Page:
• Kyodo

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The Fukuoka District Court ruled Tuesday that it was constitutional for the Kitakyushu Municipal Government to have ordered teachers to sing “Kimigayo” at school ceremonies, rejecting the teachers’ claim for damages over pay cuts and reprimands for refusing to sing the national anthem.

The court, however, ordered the city to rescind salary cuts imposed on some of the teachers, citing abuse of discretion by the local government, while refusing to nullify the reprimands against the other teachers.

Eighteen elementary and junior high school teachers and a teachers’ union in the city filed the lawsuit in 1996, seeking to invalidate the salary cuts and reprimands, claiming they were unconstitutional and demanding about 1.6 million yen in compensation for distress.

According to the ruling, the plaintiffs received admonitions or pay cuts for refusing to follow an order by school principals to stand up and sing the national anthem at entrance and graduation ceremonies between 1985 and 1999.

In handing down the ruling, presiding Judge Kiyonaga Kamegawa said, “Ordering (teachers to sing the anthem) does not violate Article 19 of the Constitution, which guarantees freedom of thought and conscience.”

Kamegawa also said the order was rational and not an abuse of the city government’s discretionary powers.

The plaintiffs had argued that the national anthem has a religious flavor because it is linked to the Imperial system and that forcing them to sing it infringes on their freedom of thought and conscience guaranteed in the Constitution.

The court said it is appropriate for the city government to have issued admonitions to some of the teachers for their refusal to sing “Kimigayo” but ruled that the city government abused its discretionary power by cutting other teachers’ salaries as punishment.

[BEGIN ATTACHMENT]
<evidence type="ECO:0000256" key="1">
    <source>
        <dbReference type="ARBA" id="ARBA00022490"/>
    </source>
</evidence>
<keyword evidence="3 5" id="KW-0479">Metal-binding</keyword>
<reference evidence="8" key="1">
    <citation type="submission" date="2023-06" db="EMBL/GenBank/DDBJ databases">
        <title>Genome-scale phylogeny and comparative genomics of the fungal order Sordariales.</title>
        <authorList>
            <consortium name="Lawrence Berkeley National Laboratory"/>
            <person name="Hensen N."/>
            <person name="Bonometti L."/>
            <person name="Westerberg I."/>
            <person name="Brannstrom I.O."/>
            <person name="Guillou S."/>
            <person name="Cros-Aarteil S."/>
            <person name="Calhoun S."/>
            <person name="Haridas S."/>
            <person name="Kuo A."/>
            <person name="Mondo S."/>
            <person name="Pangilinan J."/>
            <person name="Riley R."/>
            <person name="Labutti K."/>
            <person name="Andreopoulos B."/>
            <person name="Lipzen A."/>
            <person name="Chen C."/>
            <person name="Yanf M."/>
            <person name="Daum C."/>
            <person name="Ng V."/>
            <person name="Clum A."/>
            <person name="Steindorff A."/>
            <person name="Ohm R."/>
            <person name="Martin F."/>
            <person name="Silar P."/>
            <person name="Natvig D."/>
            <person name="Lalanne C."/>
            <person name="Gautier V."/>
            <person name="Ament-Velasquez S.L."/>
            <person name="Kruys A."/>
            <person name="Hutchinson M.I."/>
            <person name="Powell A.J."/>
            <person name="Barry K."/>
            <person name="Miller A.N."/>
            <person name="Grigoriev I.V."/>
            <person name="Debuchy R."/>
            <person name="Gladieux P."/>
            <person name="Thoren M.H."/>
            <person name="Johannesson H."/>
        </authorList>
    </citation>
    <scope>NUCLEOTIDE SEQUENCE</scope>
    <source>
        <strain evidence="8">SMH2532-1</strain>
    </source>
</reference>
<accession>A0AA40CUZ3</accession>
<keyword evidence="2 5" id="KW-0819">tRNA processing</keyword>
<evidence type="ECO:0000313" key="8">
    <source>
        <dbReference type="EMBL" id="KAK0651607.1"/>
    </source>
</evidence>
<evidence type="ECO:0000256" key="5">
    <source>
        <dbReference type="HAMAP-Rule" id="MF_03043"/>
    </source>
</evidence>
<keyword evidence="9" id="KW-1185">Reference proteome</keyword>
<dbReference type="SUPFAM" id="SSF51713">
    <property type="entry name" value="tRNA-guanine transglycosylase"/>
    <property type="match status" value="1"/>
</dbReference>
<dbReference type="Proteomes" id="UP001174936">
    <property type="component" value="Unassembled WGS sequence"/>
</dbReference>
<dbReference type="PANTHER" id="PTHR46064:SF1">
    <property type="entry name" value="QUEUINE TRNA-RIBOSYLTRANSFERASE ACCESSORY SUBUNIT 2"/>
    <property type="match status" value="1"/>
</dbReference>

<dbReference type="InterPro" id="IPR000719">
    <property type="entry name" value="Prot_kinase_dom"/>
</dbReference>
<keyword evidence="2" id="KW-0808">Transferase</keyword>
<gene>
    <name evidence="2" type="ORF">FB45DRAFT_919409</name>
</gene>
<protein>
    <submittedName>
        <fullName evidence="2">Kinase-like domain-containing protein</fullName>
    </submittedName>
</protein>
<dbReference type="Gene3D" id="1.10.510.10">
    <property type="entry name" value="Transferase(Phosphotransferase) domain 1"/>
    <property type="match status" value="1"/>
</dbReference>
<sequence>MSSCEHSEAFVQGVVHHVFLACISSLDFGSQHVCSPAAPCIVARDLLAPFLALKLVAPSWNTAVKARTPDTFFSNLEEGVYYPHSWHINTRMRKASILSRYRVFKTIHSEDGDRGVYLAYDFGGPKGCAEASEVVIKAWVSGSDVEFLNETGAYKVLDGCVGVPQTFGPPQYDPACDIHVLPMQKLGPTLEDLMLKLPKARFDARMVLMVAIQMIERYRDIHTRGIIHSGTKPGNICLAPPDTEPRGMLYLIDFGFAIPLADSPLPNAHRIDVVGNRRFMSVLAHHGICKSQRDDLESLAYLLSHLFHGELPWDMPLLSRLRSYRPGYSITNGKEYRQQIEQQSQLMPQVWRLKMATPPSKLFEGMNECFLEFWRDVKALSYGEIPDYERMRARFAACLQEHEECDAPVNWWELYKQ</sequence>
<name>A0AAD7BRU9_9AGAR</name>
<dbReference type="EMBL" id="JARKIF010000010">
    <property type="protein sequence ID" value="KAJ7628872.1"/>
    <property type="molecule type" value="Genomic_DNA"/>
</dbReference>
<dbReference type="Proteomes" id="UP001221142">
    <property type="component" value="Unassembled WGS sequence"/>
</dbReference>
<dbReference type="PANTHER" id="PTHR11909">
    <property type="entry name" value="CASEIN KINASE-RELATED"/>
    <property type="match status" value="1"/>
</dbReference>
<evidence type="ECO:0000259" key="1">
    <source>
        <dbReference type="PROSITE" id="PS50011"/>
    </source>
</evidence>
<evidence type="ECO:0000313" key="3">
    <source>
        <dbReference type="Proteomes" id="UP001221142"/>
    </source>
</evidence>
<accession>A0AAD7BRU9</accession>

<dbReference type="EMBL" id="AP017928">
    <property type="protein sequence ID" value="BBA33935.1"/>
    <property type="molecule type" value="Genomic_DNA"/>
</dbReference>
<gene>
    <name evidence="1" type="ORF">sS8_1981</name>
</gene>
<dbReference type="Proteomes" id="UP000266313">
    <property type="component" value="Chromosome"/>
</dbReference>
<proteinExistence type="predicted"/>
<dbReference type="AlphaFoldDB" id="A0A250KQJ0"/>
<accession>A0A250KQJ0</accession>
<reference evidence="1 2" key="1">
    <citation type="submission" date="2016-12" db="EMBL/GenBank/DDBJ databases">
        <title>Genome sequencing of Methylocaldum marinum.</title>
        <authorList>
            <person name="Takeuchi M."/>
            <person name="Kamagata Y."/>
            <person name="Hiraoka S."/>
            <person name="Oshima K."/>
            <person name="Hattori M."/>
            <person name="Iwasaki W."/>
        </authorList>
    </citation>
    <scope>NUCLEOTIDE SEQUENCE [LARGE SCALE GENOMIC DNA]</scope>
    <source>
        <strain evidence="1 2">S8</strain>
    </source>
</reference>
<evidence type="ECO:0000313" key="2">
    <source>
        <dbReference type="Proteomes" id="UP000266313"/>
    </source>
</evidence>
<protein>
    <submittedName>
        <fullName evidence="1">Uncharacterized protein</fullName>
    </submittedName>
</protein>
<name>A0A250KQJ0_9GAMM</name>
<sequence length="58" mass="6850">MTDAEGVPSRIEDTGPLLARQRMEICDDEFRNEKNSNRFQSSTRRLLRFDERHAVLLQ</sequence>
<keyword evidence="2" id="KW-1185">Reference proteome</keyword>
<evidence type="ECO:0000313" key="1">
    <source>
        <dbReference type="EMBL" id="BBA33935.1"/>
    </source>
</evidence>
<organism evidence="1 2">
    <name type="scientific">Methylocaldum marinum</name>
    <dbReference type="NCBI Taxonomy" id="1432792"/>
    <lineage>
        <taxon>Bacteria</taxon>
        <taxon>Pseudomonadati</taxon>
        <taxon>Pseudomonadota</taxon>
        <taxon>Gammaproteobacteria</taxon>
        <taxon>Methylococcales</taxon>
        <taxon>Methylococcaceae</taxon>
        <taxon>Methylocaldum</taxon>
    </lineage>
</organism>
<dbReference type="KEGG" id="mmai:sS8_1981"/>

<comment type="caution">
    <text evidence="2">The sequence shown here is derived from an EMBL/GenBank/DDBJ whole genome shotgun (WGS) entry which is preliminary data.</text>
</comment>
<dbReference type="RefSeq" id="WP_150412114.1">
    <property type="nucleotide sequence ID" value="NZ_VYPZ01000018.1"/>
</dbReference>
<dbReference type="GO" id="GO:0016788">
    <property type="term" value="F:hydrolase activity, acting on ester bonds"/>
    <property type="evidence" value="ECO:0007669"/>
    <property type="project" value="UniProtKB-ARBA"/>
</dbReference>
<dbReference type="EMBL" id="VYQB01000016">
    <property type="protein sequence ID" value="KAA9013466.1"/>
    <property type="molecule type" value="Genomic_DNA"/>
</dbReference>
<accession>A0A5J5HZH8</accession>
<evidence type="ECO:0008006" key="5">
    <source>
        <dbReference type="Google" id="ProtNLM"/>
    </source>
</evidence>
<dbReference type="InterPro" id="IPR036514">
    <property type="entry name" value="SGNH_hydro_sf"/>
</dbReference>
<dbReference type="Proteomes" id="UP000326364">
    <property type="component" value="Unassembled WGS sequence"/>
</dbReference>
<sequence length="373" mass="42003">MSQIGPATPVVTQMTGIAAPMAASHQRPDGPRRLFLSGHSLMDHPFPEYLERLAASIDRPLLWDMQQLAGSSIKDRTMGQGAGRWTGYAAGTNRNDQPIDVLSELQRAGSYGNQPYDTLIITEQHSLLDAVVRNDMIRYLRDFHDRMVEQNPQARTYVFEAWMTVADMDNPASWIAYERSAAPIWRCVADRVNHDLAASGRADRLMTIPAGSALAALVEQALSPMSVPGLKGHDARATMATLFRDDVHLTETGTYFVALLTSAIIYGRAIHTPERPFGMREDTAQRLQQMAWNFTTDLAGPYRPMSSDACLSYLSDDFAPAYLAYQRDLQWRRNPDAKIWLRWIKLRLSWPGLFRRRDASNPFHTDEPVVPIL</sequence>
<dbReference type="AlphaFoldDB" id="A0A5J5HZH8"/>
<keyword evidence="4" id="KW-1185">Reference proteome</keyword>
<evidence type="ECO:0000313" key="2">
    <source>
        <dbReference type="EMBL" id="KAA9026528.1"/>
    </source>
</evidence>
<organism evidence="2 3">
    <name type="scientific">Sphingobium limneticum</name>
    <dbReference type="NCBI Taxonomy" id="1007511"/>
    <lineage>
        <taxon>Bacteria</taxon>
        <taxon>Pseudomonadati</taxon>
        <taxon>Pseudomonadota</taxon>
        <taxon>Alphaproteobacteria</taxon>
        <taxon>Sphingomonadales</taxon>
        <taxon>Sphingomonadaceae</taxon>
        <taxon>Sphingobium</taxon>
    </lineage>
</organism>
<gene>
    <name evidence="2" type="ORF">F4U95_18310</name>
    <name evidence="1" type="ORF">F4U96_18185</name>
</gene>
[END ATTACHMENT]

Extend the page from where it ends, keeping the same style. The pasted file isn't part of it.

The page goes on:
Maki Takemori, head of the teachers’ union, welcomed the court order to invalidate pay cuts, saying the ruling serves as a brake to some degree on local governments imposing unreasonable punishments.

Takemori, however, said the plaintiffs will appeal the ruling on the constitutionality of the municipal government ordering teachers to sing the anthem.

The court also said that singing “Kimigayo” has some educational effect, but the education ministry’s curriculum guidelines do not have any binding power to oblige principals and teachers to sing the anthem at school ceremonies.

Guidelines from the education ministry stipulate that teachers should provide instruction on the Hinomaru flag and “Kimigayo.” They urge public schools nationwide to display the flag and let teachers and students stand and sing the national anthem.

The city government had claimed in the lawsuit that the reprimands are legal because the teachers abandoned their duties to teach their students to have respect for the national anthem.

The Hinomaru and “Kimigayo” were defined by law in 1999 as Japan’s national flag and anthem, but they remain controversial due to their symbolic links to the Imperial system and Japan’s militarist past.

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